Katie Winkle is studying for a PhD in assistive robotics, designing robotic systems for caring roles, such as looking after older people. She graduated from a four-year mechanical engineering degree at Bristol University with a master’s in engineering.
“Growing up, I was interested in cars, in how machines work, stuff we can build using science in an applied way. My dad was a car mechanic and he encouraged my curiosity,” she says.
She thinks a mechanical engineering degree is the key to a wide range of careers and experiences in engineering and beyond. Some students who graduated alongside Winkle got jobs in the finance industry, which is looking for problem-solving and numerical skills. Others have gone on to engineering roles in the automotive and aeronautical industries.
Winkle took science A-levels plus maths, and originally wanted to study chemical engineering, as she thought it would be about inventing new materials. But she later found out that it is about building factories and chemical processes. “I switched to mechanical engineering because the more I read about it, the more I saw it really is one of the broadest types of engineering. All the fundamentals of engineering are there, so you could go into civil engineering afterwards or chemical engineering. It really is the broadest and oldest type of engineering.”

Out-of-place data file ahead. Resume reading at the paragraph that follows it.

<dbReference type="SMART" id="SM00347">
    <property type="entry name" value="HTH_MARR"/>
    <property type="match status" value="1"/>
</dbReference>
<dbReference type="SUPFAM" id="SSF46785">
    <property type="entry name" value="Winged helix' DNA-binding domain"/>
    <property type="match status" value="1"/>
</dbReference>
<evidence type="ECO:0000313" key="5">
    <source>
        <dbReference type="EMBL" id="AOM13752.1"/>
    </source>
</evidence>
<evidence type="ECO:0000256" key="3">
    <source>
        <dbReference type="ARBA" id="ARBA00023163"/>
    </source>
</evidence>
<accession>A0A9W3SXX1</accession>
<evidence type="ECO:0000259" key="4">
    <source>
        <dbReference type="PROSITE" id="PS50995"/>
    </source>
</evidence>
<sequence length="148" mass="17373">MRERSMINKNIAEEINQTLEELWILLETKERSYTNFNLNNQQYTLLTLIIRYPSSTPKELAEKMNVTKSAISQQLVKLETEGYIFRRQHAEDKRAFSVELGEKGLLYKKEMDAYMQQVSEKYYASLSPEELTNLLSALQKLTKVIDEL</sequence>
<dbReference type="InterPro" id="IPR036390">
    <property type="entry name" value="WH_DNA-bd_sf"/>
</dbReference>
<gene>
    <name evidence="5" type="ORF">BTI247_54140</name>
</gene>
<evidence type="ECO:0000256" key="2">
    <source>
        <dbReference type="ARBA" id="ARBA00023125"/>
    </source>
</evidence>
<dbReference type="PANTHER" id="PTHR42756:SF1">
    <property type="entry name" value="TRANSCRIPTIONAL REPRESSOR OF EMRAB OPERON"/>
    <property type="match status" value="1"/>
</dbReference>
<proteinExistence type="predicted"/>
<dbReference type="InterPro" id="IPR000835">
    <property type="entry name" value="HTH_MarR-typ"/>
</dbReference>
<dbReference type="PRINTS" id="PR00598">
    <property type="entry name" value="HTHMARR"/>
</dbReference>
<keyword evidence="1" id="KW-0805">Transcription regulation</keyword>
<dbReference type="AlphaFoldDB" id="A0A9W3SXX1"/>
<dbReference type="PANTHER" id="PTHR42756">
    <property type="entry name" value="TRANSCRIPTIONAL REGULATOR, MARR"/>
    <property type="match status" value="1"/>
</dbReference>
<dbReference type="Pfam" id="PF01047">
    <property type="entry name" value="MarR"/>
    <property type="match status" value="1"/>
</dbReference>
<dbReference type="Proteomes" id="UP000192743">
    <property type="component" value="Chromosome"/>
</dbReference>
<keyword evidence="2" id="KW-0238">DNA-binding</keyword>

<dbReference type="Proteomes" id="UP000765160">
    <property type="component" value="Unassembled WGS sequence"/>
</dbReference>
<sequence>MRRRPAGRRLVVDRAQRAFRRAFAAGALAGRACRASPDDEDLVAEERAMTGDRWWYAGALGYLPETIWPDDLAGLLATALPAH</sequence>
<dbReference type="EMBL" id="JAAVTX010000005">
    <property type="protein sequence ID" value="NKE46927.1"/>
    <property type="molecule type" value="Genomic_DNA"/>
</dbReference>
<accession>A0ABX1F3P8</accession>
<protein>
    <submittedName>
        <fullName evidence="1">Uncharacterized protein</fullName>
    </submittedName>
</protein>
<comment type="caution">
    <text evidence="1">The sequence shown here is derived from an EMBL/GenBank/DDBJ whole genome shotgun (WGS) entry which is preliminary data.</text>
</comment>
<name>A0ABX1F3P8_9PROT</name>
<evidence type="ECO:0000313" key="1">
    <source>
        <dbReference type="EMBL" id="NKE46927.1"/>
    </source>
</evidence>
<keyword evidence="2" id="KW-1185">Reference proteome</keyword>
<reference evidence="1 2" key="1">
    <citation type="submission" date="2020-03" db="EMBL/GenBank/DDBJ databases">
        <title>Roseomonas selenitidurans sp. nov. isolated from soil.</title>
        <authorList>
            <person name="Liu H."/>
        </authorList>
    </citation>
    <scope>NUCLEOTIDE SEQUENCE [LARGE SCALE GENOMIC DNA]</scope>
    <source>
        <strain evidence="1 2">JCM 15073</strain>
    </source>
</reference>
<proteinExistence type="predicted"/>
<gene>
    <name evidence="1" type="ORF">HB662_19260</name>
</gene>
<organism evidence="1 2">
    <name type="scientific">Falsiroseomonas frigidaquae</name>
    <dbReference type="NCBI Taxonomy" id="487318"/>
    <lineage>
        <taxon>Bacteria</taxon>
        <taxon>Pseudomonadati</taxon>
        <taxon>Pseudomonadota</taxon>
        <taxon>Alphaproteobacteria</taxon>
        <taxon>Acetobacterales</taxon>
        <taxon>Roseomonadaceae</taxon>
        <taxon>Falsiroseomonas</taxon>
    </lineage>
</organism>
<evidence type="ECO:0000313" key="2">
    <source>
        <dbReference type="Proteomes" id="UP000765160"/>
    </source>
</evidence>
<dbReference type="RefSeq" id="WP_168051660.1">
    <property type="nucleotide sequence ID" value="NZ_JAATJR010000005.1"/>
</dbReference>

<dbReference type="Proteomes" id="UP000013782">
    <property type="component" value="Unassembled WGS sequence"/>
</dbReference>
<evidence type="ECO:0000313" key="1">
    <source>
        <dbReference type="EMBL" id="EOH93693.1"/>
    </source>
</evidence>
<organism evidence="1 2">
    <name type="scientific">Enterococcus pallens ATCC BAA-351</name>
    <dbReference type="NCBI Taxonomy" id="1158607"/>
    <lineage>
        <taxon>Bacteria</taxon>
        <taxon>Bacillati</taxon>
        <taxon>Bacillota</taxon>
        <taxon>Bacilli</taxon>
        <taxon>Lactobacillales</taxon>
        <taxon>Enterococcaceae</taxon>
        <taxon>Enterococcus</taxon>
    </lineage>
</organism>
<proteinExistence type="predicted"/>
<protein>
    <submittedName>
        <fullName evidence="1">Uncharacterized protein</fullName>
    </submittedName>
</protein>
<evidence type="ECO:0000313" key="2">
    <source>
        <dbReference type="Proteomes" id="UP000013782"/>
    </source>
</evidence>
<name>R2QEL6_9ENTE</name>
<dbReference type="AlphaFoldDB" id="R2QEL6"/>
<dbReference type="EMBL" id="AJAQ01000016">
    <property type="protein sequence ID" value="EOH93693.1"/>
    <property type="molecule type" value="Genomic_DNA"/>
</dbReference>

She says the course was intense, like studying three separate degrees in maths, physics and chemistry. “In chemistry we studied right down to the crystalline structure of metals, which is very chemistry based. But that has served me well, so now, when we are dealing with materials, we have a deeper understanding of how they react.”
During her degree, Winkle spent summers as an intern at Jaguar Land Rover. She says internships for engineers are paid and many of them lead to a graduate job, giving you the chance to have hands-on experience.
“The most interesting time I spent was in research, looking at alternative fuels, electric cars, hydrogen fuel cell cars and thinking about what the car industry is going to look like in 50 years’ time,” she says. During her final year, she took a module on robotics and “got totally hooked”, so she applied to stay on and do a PhD in the Bristol Robotics Laboratory.
She wants to continue working as a researcher in assistive robotics, which combines engineering, psychology and computer science. She is proud that her work is helping older people stay at home longer, rather than going into care. “I’m helping people to have a better quality of life,” she says.
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